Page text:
I wonder do the golfers in Boyle really know when they are driving the wee white ball around the place that this landscape, not too long ago, was a fairly well preserved Bronze Age landscape dating back perhaps 4,000 years? And that some of the monuments that had survived until recently were now obliterated under the surface of their fairways?
It is typical of this country, and the sort of madness that prevailed here during the decade or so of the so-called Celtic Tiger, that our most ancient treasures were sacrificed in the name of 'development', and that, ironically, this development now consists in many cases of 'ghost estates' - unfinished housing developments - and all manner of ill conceived projects which have blighted the landscape. The term 'concrete jungle' may be something of a cliche, but it applies to many places around Ireland which were once beautiful. Take, for example, the once quaint and attractive seaside village of Bettystown, County Meath, now a mass of concrete consisting of apartments, retail developments and housing estates.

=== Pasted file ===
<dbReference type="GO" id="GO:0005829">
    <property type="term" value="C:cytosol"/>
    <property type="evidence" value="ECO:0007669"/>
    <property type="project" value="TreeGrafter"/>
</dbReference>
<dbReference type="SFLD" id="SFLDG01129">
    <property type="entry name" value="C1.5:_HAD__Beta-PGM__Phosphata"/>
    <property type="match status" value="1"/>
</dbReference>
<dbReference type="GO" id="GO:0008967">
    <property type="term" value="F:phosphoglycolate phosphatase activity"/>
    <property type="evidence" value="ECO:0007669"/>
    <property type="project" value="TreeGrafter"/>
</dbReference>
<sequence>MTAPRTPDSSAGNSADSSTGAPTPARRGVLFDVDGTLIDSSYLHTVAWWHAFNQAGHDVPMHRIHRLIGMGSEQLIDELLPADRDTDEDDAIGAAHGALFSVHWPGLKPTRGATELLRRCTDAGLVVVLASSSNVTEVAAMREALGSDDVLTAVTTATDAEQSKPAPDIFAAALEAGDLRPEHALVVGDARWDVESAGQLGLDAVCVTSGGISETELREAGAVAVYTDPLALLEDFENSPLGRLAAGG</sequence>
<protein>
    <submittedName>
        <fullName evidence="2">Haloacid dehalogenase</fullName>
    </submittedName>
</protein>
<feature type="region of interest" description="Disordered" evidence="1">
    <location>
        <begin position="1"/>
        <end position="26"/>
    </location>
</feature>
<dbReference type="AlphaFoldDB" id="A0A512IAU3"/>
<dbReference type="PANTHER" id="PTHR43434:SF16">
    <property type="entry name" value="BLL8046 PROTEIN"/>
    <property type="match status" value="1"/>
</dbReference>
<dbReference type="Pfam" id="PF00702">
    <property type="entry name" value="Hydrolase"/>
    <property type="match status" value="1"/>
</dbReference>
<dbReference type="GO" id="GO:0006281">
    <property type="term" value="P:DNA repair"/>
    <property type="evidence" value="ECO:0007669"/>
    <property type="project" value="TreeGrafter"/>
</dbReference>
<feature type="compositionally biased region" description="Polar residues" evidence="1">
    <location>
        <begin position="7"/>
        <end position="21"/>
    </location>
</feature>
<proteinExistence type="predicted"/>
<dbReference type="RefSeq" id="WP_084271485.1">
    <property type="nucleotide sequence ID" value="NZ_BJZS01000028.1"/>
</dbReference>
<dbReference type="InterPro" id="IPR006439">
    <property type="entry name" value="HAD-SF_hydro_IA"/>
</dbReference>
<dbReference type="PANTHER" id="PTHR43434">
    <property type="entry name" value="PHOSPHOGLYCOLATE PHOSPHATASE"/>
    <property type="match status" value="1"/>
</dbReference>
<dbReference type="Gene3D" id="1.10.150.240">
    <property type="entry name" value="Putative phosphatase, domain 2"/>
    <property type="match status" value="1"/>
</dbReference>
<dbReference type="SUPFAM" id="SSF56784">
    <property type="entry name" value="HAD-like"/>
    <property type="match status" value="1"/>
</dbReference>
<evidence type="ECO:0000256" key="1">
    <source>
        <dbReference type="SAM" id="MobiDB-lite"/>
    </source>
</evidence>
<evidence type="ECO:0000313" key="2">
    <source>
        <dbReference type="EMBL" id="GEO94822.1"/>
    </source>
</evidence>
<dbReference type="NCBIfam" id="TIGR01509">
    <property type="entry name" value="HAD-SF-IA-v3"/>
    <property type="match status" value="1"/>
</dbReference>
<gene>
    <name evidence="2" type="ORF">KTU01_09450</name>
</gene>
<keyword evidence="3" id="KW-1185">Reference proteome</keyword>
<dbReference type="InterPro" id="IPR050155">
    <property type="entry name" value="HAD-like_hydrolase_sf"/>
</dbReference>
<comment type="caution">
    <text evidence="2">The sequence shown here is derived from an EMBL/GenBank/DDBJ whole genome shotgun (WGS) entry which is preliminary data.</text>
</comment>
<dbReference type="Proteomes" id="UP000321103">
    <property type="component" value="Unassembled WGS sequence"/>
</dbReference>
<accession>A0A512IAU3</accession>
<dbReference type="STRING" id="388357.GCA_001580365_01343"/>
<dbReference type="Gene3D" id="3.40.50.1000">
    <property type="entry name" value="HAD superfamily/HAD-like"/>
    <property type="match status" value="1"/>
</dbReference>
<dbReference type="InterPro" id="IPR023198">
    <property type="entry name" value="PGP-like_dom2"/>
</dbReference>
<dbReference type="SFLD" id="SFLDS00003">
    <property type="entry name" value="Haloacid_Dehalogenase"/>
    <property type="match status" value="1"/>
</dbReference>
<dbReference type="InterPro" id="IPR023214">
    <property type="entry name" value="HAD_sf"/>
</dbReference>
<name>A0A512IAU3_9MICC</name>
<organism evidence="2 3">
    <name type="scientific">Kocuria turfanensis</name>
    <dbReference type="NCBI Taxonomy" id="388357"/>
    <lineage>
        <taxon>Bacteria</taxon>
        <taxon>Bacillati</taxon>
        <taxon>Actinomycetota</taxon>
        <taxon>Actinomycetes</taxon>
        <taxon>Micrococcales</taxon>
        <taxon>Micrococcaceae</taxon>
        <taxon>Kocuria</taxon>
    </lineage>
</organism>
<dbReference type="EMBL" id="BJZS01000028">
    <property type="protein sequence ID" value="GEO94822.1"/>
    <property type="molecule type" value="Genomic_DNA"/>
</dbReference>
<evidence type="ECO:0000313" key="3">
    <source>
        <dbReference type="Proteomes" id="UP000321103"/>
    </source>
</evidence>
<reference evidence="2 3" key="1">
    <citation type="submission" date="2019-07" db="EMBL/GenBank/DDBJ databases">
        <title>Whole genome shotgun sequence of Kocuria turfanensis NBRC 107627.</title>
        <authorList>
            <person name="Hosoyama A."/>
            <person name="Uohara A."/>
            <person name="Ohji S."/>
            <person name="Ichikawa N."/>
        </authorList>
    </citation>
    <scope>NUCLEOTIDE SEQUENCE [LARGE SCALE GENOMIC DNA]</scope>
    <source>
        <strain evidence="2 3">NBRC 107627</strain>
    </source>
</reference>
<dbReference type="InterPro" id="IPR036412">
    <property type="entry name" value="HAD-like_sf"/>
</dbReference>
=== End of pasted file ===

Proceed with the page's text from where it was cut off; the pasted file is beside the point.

|The site of the destroyed henge (lower left in the Mitchell/Ryan image) at Boyle Golf Course,|
Knockadoobrusna, Roscommon. The outline of the enclosure can still be seen.
Welcome to modern Ireland. Well, you can have your bloody stupid golf course. Frank Mitchell would, no doubt, turn in his grave.
Further reading: http://paulmalpas.com/archaelogy/years-ago/